Engineering rapid microvessel formation by 3D bioprinting with a new bio-ink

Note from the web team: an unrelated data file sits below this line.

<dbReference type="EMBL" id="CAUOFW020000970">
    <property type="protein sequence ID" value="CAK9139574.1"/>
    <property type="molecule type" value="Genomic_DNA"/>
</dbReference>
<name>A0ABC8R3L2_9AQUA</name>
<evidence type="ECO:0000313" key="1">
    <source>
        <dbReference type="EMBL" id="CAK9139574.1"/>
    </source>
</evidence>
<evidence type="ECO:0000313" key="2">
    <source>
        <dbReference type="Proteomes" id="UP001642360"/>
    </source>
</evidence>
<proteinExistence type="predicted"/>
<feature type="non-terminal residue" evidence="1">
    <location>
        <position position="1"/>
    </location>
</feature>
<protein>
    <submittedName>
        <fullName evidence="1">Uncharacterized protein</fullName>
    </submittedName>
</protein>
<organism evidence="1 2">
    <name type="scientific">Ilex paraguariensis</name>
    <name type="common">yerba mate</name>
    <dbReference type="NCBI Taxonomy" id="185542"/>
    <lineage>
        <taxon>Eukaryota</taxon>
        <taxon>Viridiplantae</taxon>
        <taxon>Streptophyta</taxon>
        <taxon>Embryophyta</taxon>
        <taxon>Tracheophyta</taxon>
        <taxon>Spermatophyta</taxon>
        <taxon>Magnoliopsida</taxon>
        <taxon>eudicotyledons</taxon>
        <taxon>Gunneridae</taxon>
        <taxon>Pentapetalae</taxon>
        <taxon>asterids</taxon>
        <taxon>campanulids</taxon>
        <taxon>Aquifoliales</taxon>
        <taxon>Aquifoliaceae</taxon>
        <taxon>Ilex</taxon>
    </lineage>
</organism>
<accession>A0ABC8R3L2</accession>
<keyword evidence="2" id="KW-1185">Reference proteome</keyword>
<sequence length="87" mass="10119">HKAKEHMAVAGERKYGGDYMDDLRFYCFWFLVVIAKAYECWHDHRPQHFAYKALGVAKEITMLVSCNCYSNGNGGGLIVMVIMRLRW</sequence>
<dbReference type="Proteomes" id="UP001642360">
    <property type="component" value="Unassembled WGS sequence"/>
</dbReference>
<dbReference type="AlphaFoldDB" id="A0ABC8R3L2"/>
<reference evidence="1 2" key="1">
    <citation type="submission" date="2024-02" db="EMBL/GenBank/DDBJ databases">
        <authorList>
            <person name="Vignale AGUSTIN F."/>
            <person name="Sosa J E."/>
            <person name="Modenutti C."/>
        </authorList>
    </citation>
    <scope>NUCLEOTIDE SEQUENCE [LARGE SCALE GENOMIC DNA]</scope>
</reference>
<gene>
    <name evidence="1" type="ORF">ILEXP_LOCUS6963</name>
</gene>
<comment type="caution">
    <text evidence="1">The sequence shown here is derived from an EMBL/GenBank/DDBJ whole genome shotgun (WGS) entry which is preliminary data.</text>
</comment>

A thriving community can’t move into a brand new building until a full network of plumbing is in place. The same applies in tissue engineering. To support cell growth at a useful scale in a supportive hydrogel environment, the structures need rapid vascularisation – the formation of vessels to transport nutrients and other materials. A new approach encourages this at two scales, creating both large open channels and dense clusters of microcapillaries (tiny vessel networks) with a new bio-ink called gelatin-norbornene, which is compatible with standard 3D bioprinting methods. It enables cells that form connective tissue and vessel linings to assemble into shape (pictured, with red connective cells bridging across channels to allow green vessel lining cells to migrate across). This combination of a new bio-ink with cell biology and custom structural designs can help engineer vascularised tissues, essential for developing tissue engineering to ultimately help patients in need.
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